Exhibition Package Content

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    The Expressive Significance of Brush and Ink: Selections from the History of Chinese Calligraphy

    • Dates: 2017/07/01~2017/09/25
    • Gallery: Exhibition Area I 204,206

    Exhibit

    To meet the need for recording information and ideas, unique forms of calligraphy (the art of writing) have been part of the Chinese cultural tradition through the ages. Naturally finding applications in daily life, calligraphy still serves as a continuous link between the past and the present. The development of calligraphy, long a subject of interest in Chinese culture, is the theme of this exhibit, which presents to the public selections from the National Palace Museum collection arranged in chronological order for a general overview. 

    Exhibition Package Content

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    Treasures from the National Palace Museum's Collection of Qing Dynasty Historical Documents_4

    • Dates: 2017/07/01~2018/01/14
    • Gallery: Exhibition Area I 103

    Exhibit

    Archival documents are not merely records produced by government agencies in the course of their administrative activities but also an important source of materials for the study of policy implementation and the forming of legal institutions. Since ancient times an administrative system has existed to safeguard national archives for auditing purposes and on account of their value as reference materials. In the Records of the Grand Historian (Shiji), it is noted that King Cheng of the Western Zhou dynasty commanded his officials to store important archives in golden cabinets, indicating that the archive system in China dates back more than 3,000 years. Successive dynasties continued the practice of preserving archives, leaving treasure troves of historical documents for posterity.

    Due to their high confidentiality, it was difficult for outsiders to have access to government documents. The Qing dynasty archives in the National Palace Museum’s collection include a variety of official documents from government agencies, resumes and biographies of officials, as well as veritable records, imperial diaries and edicts, and collection of official statutes. As they were considered of great importance in state affairs, such archives were carefully sealed and preserved by the Qing court. When the Manchus came to rule over China they adopted the archival management system of the previous Ming dynasty, and clear and strict regulations for archival practice, such as registering, copying, recalling, repairing, checking, and filing, were spelled out. For example, in consideration of their frequent use by officials and the resulting physical damages, the huge number of archival documents preserved in the Grand Council (Junji chu), which oversaw the highly confidential state affairs, was to be examined and repaired every few years. This provision gives us a sense of the importance the Qing court accorded to the management, maintenance, and preservation of national archives.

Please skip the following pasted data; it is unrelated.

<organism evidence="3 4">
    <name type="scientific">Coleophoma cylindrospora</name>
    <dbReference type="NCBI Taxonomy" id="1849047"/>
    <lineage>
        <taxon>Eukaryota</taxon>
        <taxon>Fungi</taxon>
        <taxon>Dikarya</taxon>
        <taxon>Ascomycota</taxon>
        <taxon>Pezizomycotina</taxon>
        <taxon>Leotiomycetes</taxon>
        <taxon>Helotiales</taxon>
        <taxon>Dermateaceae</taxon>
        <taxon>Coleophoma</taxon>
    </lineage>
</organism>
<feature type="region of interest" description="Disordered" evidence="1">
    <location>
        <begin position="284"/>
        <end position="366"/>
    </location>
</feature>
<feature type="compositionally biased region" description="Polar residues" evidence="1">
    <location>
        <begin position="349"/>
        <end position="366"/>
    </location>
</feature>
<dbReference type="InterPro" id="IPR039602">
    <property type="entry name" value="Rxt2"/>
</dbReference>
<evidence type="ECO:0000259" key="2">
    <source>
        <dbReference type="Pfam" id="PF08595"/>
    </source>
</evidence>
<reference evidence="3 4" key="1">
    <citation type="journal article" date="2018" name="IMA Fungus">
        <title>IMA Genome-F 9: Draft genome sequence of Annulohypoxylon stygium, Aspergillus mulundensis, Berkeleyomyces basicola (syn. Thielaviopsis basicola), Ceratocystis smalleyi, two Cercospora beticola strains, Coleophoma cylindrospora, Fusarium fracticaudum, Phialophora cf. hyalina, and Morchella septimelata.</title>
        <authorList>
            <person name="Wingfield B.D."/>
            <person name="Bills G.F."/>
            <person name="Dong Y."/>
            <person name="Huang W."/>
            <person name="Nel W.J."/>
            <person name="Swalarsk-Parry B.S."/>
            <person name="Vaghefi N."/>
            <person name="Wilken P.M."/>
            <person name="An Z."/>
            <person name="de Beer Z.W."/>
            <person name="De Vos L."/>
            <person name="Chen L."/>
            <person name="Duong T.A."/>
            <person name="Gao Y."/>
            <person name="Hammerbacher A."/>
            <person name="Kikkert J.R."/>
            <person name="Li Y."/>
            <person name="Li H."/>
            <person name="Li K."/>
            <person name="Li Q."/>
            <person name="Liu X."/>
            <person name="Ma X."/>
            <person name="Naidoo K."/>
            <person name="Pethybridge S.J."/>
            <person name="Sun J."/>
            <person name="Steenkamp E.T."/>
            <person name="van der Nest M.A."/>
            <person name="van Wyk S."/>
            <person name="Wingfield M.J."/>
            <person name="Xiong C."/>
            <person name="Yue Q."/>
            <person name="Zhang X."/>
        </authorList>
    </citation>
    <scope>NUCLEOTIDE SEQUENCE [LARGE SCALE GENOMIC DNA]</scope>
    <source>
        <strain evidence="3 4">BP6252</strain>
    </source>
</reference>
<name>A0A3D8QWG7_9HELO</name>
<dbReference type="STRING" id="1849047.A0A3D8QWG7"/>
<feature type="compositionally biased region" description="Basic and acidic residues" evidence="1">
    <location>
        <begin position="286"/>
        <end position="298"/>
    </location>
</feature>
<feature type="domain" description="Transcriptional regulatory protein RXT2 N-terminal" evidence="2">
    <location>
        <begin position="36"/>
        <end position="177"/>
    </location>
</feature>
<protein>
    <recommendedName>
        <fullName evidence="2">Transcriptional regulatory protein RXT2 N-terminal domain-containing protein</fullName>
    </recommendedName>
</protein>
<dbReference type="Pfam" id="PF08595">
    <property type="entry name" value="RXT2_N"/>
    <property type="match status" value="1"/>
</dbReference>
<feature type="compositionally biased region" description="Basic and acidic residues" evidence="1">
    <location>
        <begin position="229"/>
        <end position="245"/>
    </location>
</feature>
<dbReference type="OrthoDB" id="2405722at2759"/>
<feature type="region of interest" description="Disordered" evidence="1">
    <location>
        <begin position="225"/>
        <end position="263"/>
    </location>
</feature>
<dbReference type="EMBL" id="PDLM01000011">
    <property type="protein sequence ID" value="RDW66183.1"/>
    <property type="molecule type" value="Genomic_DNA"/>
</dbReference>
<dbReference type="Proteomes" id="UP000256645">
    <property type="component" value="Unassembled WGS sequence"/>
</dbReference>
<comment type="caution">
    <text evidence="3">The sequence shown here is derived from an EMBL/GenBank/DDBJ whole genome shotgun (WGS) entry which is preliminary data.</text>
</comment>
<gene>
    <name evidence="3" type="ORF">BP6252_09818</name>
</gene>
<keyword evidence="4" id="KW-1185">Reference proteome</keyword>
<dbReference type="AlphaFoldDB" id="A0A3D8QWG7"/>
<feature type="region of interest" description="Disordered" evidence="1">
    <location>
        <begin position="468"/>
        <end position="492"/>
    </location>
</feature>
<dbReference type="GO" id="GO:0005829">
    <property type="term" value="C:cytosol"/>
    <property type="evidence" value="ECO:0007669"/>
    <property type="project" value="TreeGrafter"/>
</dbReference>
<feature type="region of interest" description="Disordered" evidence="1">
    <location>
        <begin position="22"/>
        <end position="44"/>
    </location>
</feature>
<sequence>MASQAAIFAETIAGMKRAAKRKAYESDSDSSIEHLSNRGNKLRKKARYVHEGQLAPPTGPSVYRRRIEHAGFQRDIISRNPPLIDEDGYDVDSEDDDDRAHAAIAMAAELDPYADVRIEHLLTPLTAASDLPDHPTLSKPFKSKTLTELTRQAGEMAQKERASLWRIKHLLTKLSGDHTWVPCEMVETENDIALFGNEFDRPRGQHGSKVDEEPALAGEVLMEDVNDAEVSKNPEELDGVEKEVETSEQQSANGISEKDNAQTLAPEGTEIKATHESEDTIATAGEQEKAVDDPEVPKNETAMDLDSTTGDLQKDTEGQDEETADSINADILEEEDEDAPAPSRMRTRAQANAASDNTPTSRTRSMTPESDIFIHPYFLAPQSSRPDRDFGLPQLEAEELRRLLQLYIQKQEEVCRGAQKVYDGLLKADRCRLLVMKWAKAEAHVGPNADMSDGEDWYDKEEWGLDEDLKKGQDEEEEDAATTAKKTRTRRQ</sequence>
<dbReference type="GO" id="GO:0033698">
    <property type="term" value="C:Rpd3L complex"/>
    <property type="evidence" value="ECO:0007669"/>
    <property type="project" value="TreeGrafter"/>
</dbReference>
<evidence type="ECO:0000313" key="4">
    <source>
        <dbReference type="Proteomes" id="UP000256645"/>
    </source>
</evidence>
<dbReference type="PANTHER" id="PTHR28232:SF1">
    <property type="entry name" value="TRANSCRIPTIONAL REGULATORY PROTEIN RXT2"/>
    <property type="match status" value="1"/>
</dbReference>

Exhibition Package Content

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    Treasures from the National Palace Museum's Collection of Qing Dynasty Historical Documents_3

    • Dates: 2017/07/01~2018/01/14
    • Gallery: Exhibition Area I 103

    Exhibit

    Archival documents are not merely records produced by government agencies in the course of their administrative activities but also an important source of materials for the study of policy implementation and the forming of legal institutions. Since ancient times an administrative system has existed to safeguard national archives for auditing purposes and on account of their value as reference materials. In the Records of the Grand Historian (Shiji), it is noted that King Cheng of the Western Zhou dynasty commanded his officials to store important archives in golden cabinets, indicating that the archive system in China dates back more than 3,000 years. Successive dynasties continued the practice of preserving archives, leaving treasure troves of historical documents for posterity.